Classroom Projector Report 2013: HB Opto HBP503D

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HB Opto HBP503D Projector

Reviewing the HBP503D by HB Optronics was an eye opener. We’re talking about a conveniently small and light , but also 300 lumens or so bright pocket projector. Of course it’s a bit too large to fit in a normal pocket, except maybe “cargo” style pants or shorts. It measured 5.3 x 5.7 x 1.2 inches and weighs 1 pound. Small! But feature wise, this is no small projector.

The feature set impresses, considering:

  • 300+ lumens
  • Native resolution is WXGA (1280×800) Supports resolution up and including 1080p (1920×1080)
  • The projector can do 3D (not badly either, brightness requires a smallish image, but the 3D does work as advertised, one pair of glasses comes with the HBP503D.
  • Sound as expected from such a small box is very limited, think laptop level sound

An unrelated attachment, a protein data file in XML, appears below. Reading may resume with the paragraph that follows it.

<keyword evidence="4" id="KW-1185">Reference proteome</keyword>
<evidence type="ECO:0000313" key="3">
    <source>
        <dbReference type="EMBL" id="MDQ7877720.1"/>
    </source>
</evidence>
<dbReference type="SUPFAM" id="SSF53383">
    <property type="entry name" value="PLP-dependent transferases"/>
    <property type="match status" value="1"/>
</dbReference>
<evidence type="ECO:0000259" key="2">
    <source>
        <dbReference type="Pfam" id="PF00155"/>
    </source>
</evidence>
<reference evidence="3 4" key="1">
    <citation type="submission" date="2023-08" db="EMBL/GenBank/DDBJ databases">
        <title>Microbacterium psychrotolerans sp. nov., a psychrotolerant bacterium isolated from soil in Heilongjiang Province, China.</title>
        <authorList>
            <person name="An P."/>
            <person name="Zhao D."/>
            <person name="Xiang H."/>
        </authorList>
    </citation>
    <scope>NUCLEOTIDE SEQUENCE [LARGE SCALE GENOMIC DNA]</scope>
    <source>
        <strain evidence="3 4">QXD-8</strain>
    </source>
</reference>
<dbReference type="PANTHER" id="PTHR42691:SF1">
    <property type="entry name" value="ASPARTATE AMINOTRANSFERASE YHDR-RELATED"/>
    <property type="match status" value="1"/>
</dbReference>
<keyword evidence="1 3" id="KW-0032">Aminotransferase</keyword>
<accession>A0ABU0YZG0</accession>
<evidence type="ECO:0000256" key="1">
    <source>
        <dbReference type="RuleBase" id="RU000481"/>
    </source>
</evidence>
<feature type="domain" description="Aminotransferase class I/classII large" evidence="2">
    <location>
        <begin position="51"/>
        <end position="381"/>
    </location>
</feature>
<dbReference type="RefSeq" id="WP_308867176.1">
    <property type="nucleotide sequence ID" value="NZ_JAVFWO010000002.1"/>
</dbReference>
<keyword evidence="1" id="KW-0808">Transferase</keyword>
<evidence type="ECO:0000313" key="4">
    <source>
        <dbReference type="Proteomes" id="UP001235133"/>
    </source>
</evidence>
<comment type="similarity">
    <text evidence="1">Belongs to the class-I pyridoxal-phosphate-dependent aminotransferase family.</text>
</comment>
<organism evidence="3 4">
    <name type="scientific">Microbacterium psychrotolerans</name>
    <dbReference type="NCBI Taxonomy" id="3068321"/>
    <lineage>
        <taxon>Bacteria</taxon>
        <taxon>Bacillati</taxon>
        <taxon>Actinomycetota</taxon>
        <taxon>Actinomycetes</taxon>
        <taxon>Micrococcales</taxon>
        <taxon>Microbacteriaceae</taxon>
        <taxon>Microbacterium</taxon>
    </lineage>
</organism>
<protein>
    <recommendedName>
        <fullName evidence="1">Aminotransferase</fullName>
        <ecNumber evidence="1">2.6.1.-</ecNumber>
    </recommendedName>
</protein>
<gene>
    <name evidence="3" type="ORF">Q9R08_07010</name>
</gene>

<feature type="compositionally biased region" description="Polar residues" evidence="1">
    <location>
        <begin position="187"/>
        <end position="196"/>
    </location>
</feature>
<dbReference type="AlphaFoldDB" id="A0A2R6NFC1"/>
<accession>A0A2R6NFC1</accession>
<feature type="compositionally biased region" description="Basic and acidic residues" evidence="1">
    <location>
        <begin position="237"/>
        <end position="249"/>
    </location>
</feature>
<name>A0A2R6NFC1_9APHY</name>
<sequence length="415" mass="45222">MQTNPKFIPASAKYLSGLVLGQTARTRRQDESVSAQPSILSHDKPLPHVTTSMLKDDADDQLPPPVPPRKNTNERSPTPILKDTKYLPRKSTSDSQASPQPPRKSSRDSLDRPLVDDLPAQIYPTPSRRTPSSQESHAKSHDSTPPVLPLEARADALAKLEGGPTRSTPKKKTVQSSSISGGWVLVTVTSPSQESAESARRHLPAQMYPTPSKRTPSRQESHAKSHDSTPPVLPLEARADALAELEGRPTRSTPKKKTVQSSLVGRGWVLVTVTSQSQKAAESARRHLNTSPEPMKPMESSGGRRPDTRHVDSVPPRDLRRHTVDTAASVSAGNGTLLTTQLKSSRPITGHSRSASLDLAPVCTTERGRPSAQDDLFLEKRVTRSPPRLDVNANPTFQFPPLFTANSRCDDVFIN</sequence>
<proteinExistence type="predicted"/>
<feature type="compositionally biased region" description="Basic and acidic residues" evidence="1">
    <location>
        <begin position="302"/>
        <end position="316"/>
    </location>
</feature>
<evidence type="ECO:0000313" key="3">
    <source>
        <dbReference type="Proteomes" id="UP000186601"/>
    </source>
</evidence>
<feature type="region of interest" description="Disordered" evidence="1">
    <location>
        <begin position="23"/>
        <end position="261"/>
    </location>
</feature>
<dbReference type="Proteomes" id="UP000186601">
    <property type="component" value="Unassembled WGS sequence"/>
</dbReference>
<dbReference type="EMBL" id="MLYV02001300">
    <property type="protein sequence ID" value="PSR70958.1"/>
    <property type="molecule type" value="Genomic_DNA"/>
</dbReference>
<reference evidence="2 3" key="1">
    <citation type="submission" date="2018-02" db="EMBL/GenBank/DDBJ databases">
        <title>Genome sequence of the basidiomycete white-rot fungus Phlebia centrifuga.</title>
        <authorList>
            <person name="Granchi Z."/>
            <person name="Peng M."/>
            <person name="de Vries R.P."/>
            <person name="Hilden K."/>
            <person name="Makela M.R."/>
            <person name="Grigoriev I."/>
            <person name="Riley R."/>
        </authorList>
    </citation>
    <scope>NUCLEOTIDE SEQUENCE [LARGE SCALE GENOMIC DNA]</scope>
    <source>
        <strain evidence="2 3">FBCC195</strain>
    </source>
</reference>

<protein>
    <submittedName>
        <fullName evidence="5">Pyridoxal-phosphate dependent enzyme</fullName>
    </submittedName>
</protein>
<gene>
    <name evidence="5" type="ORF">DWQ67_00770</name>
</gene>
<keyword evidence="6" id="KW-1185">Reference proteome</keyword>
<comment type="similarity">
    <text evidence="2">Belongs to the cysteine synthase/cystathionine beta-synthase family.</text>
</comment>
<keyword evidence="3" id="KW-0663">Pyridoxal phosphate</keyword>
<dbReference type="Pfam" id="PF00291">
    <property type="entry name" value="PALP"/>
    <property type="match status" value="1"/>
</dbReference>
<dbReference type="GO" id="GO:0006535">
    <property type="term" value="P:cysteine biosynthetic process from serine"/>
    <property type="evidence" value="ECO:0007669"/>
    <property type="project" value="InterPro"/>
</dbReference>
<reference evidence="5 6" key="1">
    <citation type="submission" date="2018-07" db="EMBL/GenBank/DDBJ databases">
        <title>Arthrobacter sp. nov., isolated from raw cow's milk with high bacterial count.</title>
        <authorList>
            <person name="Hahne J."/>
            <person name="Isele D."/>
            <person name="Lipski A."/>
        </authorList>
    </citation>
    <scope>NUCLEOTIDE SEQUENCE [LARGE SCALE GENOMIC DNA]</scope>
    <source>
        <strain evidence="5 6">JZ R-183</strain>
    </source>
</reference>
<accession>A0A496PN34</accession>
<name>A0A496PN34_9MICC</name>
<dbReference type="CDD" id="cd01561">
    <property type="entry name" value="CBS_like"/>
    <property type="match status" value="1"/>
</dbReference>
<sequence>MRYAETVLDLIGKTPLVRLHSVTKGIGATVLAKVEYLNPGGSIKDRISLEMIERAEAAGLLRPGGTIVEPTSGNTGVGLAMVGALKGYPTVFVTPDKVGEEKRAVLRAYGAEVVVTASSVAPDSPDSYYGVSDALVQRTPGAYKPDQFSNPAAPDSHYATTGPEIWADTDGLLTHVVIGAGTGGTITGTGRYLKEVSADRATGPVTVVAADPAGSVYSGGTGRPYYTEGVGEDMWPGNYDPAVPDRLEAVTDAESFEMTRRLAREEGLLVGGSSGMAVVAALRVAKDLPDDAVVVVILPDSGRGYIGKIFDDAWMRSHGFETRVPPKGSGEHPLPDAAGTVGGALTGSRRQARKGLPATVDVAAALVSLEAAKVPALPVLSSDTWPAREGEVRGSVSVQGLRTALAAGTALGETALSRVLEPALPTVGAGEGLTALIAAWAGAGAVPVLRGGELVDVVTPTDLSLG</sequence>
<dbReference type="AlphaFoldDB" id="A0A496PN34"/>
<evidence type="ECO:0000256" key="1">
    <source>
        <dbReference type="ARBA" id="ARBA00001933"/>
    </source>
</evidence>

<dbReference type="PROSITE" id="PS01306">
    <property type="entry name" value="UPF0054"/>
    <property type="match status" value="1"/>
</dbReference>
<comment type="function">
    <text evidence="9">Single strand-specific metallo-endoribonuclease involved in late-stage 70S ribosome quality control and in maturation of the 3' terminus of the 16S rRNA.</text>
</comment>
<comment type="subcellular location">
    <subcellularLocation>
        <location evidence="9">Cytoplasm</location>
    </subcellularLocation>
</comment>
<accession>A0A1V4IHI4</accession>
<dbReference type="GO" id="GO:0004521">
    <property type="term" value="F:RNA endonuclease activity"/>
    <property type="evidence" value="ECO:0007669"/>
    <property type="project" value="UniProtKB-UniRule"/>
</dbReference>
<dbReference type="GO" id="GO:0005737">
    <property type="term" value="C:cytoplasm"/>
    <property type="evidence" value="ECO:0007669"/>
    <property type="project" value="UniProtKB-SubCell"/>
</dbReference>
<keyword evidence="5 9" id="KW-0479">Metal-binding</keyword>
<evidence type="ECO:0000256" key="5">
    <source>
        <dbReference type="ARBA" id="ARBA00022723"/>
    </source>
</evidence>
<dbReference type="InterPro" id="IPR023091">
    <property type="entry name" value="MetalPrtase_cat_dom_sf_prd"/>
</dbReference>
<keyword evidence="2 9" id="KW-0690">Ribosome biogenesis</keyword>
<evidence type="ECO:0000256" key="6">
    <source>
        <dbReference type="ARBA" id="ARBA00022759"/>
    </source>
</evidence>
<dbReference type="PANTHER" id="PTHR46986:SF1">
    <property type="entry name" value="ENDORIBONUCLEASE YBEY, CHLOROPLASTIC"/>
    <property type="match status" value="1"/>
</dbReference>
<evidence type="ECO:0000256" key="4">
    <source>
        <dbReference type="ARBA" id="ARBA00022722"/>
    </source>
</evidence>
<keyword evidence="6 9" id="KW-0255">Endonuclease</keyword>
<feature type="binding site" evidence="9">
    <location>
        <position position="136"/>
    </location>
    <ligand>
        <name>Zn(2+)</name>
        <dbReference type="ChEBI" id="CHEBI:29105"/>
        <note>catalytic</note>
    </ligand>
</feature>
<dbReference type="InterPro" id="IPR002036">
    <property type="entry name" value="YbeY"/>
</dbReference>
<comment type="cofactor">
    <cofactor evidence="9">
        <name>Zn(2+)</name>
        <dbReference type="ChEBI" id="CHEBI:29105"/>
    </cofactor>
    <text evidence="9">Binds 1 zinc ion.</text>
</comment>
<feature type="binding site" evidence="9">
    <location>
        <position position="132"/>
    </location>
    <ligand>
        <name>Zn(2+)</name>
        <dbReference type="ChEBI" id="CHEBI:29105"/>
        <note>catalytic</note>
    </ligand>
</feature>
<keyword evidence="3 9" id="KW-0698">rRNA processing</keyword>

• HDMI 1.4 – two ports – supports Blu-ray 3D, which most education projectors can’t do
  • 2D to 3D conversion (an interesting, but minor feature)
  • Full sized remote control
  • LED light source claims 30,000 hour life (60 hours a week for a decade!)
  • There is an optional battery pack that delivers the same brightness as when the projector is plugged in/

It’s the optional battery pack that makes this an exceptionally interesting projector for education. Perhaps it’s not needed in schools in the US, but there’s a real demand for a projector that can run on batteries where electric isn’t reliable and that’s the case in rural areas in much of the world. Over the years my old company sold thousands of the earliest pocket projectors (25 lumens), for educational, outreach, medical and religious organizations use. This HBP503D is an ideal solution for that aspect of education, and it is because it has a well matched, usable battery capability that is truly rare in projectors over 100 lumens.

300 plus lumens done well, in a very light controlled environment the HBP503D can do a very good job. True, the brightness is no match for today’s larger, traditional small portables which all have at least 1500 lumens, but remember, there was a time when 110 lumens was called “auditorium capable” (in a pitch black room). Really it was the early 300 and 500 lumen projectors though that established serious abilities for projectors, and ushered in the end of the slide projector.

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